Before I had ever learned about the name TransCanada Corporation (TSX:TRP)(NYSE:TRP), I knew about the company. For political reasons, TransCanada has appeared regularly on the news and in government legislative houses across the United States and Canada.

But knowing about a company and investing in a company are two different things. The question remains: should investors acquire shares of TransCanada Corporation?

There are a few points that factor into the decision.

Keystone XL and Energy East are a burden

TransCanada has two big-name projects: its Keystone XL and Energy East pipelines. These pipelines, if they were to be brought online, would generate significant revenue for TransCanada. Unfortunately for the company and investors, they’re going nowhere.

Keystone can’t get past President Obama’s veto. Every time the Congress votes, he turns it down. He doesn’t believe that Keystone is a good idea for the environment. And Energy East requires approval from the majority of Canadian provinces and the federal government. That is an unlikely outcome as well.

That’s $20 billion in capital projects that are not likely going to contribute to the company for some time. There are some investors that believe that they just have to wait out President Obama, but unless the United States gets completely crazy, Donald Trump isn’t going to win, and it looks like there will be an additional four years of Democratic presidential control.


There’s good and bad news for TransCanada when it comes to earnings. On one hand, the company reported $429 million in net income for Q2 2015. On the other hand, that was about the same the previous year. That means the company hasn’t experienced any growth in its earnings, primarily because its two biggest growth projects are dead on arrival.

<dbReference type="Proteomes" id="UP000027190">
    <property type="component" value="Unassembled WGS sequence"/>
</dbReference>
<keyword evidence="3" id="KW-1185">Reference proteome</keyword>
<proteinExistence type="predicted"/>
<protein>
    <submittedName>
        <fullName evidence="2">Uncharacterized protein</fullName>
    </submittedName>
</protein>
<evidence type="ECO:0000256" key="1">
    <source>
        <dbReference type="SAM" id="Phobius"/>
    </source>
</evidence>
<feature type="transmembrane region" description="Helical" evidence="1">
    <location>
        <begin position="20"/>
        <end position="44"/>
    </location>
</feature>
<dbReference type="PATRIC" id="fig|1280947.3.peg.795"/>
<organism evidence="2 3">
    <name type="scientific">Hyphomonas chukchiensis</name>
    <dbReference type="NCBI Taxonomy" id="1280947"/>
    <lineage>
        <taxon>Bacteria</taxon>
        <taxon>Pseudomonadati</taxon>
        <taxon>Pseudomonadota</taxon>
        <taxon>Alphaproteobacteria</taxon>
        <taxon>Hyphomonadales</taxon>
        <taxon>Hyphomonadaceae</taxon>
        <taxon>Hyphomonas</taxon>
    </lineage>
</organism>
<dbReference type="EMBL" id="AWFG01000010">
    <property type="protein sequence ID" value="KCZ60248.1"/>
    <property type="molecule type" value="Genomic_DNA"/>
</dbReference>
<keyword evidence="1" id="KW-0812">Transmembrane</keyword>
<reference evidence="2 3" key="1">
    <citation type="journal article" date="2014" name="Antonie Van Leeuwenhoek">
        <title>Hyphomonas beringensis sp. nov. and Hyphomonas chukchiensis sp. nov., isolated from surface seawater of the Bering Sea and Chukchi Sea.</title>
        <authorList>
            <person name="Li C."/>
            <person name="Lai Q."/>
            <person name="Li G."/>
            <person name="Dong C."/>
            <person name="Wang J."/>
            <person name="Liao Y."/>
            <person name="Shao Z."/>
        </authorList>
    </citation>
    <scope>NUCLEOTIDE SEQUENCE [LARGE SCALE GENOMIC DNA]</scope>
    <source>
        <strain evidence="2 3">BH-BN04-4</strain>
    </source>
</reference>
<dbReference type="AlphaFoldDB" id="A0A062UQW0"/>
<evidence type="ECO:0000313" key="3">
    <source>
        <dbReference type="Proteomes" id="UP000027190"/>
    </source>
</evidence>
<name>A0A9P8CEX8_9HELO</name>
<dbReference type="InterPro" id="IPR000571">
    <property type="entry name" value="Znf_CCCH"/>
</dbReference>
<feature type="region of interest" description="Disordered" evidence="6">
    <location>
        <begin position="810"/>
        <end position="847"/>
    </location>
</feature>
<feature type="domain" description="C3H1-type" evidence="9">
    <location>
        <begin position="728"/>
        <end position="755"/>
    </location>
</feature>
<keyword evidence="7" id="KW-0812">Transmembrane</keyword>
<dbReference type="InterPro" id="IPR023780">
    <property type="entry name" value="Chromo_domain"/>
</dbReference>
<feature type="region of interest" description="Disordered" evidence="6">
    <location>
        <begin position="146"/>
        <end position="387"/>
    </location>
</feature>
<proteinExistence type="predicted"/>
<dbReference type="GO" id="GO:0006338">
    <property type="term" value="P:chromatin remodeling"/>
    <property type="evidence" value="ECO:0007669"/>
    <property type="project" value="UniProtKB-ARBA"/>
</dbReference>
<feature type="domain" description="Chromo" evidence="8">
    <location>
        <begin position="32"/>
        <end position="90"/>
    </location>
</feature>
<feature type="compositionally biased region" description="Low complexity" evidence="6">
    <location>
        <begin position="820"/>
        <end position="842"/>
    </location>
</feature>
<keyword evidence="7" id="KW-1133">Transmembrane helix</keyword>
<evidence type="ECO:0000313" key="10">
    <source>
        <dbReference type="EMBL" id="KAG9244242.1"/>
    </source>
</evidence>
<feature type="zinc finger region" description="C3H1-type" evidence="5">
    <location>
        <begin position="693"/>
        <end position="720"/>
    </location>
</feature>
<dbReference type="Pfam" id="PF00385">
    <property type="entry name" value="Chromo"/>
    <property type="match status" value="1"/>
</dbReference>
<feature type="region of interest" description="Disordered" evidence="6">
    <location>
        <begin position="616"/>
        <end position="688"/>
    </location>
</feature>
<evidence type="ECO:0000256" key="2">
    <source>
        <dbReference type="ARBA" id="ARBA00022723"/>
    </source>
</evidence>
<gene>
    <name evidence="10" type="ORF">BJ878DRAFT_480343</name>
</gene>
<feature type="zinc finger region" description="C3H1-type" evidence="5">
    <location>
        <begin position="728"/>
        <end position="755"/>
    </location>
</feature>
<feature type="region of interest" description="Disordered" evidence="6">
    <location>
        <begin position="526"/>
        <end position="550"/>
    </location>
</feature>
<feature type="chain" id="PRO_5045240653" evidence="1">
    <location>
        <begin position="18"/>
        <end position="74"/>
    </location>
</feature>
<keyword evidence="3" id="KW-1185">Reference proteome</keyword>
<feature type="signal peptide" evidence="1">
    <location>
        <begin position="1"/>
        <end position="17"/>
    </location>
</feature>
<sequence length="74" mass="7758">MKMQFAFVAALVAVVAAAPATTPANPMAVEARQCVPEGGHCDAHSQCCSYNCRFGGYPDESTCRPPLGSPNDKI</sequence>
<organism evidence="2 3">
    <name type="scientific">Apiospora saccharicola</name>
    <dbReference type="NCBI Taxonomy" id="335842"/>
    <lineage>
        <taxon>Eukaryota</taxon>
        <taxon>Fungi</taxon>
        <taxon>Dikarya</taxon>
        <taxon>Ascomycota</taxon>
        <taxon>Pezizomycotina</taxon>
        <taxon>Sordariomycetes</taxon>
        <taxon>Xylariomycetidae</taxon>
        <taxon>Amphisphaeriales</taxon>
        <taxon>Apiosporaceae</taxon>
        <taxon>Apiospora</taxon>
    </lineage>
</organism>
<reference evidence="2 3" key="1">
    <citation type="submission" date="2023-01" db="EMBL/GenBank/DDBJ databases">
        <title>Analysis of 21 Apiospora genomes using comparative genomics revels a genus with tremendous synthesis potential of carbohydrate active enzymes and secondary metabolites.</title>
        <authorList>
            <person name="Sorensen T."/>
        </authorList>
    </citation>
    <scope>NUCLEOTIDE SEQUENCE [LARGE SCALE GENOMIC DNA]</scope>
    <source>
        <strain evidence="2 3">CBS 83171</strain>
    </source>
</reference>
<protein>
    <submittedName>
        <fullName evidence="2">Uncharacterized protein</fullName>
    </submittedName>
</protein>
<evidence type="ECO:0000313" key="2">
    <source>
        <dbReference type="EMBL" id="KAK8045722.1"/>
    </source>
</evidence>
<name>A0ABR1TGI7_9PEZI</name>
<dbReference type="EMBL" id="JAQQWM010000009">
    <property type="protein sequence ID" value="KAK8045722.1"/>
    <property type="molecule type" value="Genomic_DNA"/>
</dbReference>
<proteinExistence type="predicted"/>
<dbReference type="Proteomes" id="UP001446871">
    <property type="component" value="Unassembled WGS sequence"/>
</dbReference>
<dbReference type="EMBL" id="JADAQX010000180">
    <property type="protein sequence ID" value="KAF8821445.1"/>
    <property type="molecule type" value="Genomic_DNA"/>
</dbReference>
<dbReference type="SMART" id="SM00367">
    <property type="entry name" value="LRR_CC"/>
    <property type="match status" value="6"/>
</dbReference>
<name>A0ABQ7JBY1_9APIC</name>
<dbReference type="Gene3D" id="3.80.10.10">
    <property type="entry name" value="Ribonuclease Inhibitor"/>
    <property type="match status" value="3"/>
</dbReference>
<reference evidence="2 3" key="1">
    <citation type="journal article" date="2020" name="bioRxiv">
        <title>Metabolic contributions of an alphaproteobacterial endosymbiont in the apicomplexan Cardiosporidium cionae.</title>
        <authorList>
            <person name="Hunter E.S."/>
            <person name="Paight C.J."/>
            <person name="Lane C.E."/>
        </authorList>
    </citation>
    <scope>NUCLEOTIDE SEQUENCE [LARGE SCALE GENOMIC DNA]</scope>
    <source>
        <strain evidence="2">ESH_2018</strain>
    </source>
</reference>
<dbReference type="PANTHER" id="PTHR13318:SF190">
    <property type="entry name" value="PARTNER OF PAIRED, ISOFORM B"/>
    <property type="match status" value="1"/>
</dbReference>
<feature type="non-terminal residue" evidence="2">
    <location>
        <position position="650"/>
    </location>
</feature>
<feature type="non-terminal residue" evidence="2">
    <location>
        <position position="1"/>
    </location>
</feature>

But this isn’t necessarily bad news. The fact that the company didn’t contract its net income, even with over $30 billion in capital projects, is quite impressive. And I imagine that, as it expands into other, smaller pipeline projects, it will be able to have some growth. It’s just not the growth investors have craved from Keystone and Energy East.


This is where we really decide if we should buy this stock. Because earnings are so consistent, the company is able to pay a 4.63% yield, which comes out to $0.52 per quarter. That alone would make this stock a worthy buy. But the company is also planning to increase its distribution of income to investors by 8-10% every year until the end of 2017. Based on where we are in the calendar year, you can expect the dividend to be over $0.60 per quarter by the end of 2017.

But should you buy?

TransCanada is certainly a fine buy. It pays a lucrative dividend, it’s underpriced, and it generates significant income. Further, its income is predictable because it signs long-term contracts with its clients. Therefore, buying shares of this company would be a smart move. And in the rare event that Keystone XL and Energy East get approval, the stock price and the dividend should go up.

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Fool contributor Jacob Donnelly has no position in any stocks mentioned.